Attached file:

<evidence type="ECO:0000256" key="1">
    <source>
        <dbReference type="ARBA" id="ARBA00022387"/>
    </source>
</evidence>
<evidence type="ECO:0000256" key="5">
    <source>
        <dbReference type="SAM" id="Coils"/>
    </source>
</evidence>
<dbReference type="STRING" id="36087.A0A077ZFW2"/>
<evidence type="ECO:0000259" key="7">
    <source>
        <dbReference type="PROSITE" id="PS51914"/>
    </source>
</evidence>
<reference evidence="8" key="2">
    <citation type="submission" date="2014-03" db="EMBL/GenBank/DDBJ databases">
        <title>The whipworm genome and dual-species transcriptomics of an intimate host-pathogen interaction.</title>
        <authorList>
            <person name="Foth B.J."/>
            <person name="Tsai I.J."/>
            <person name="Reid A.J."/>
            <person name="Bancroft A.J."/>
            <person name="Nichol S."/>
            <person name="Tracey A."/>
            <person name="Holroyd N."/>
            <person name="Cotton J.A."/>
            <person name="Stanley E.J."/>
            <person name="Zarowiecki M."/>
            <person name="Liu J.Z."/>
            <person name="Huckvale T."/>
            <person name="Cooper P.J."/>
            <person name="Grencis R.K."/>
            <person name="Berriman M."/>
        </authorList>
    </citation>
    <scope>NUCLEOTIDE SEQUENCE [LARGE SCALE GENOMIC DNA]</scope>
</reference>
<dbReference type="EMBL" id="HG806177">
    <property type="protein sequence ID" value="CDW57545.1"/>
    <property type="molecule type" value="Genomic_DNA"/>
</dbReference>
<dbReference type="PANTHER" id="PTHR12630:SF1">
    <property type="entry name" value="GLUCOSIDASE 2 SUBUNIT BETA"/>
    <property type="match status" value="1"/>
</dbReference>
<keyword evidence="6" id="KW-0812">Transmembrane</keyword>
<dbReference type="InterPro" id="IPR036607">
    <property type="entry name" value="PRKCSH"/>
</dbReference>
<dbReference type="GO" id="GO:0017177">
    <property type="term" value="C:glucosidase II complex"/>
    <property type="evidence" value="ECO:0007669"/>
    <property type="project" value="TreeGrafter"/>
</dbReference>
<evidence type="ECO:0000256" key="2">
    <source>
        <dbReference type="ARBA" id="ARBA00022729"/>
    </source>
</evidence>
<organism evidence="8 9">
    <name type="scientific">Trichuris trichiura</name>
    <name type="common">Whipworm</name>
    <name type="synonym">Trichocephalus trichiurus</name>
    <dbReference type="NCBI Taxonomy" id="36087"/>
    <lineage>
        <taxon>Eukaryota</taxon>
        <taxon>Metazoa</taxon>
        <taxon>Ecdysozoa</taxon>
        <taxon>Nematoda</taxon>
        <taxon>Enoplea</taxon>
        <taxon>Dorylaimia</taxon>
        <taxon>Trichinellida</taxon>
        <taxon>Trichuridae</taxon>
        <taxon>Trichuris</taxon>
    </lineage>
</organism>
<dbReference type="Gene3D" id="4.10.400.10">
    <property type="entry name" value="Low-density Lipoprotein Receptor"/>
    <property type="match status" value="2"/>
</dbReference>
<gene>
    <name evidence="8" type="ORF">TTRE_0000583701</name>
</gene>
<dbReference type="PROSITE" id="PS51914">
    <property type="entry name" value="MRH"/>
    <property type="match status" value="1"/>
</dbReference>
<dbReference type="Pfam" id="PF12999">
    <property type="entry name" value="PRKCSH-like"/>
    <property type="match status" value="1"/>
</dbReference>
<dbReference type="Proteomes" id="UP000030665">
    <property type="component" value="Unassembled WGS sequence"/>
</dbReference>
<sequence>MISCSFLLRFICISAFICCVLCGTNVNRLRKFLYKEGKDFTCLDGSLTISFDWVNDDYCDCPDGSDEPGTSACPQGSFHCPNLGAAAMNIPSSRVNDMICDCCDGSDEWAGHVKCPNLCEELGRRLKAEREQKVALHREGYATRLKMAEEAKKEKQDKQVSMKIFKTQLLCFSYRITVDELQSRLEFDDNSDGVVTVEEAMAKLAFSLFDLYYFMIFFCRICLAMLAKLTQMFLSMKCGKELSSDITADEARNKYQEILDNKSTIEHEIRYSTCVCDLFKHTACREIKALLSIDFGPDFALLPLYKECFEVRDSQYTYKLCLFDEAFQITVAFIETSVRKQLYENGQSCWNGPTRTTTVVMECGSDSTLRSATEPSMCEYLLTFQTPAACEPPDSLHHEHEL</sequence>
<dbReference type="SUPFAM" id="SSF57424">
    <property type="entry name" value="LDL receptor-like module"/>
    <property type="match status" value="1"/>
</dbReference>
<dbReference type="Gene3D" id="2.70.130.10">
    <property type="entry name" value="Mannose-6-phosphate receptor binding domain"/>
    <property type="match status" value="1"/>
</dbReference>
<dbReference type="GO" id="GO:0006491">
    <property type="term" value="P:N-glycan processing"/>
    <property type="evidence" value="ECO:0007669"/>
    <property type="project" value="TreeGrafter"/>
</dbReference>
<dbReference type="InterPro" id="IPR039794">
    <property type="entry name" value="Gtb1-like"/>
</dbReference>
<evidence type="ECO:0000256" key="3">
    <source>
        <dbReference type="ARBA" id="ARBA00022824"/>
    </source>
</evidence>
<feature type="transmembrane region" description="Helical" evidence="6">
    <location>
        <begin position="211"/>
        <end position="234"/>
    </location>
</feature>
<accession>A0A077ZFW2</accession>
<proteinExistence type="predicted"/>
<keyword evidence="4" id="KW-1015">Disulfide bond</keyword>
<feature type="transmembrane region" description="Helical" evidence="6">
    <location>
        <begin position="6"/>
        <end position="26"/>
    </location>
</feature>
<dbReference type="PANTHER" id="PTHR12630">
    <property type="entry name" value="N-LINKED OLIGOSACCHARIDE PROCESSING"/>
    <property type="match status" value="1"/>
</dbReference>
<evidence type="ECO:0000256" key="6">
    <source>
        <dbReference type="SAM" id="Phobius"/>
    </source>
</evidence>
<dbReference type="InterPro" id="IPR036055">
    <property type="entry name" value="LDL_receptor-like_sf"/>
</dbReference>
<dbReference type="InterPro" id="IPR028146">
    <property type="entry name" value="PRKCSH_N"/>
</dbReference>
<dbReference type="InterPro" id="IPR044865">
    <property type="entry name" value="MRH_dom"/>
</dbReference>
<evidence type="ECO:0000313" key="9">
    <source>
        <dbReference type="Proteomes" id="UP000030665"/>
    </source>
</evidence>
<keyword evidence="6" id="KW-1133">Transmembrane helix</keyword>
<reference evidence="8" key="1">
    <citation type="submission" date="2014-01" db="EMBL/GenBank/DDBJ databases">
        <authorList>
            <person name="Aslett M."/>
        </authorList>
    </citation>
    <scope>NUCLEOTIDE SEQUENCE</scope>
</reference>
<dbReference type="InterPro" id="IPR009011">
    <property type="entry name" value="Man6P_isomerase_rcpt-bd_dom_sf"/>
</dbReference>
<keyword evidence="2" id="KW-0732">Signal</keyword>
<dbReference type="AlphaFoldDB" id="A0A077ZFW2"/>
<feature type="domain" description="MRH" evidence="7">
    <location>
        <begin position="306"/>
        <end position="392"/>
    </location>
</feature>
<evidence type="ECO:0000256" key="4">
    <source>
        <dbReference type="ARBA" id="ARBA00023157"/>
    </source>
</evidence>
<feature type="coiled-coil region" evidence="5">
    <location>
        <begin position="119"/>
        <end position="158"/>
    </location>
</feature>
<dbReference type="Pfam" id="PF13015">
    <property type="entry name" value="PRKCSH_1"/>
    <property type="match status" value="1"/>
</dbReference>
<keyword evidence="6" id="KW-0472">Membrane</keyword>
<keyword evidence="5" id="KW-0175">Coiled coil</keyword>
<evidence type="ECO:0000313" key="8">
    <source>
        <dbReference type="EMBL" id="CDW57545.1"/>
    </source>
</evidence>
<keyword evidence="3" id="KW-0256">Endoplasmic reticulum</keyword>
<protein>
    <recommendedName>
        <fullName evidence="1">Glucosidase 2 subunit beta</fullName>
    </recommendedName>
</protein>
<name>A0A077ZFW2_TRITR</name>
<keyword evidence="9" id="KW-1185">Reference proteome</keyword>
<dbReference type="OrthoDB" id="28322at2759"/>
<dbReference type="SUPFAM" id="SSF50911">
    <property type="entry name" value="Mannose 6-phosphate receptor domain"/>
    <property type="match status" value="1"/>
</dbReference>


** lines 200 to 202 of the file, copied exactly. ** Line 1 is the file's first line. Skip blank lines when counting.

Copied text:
<protein>
    <recommendedName>
        <fullName evidence="1">Glucosidase 2 subunit beta</fullName>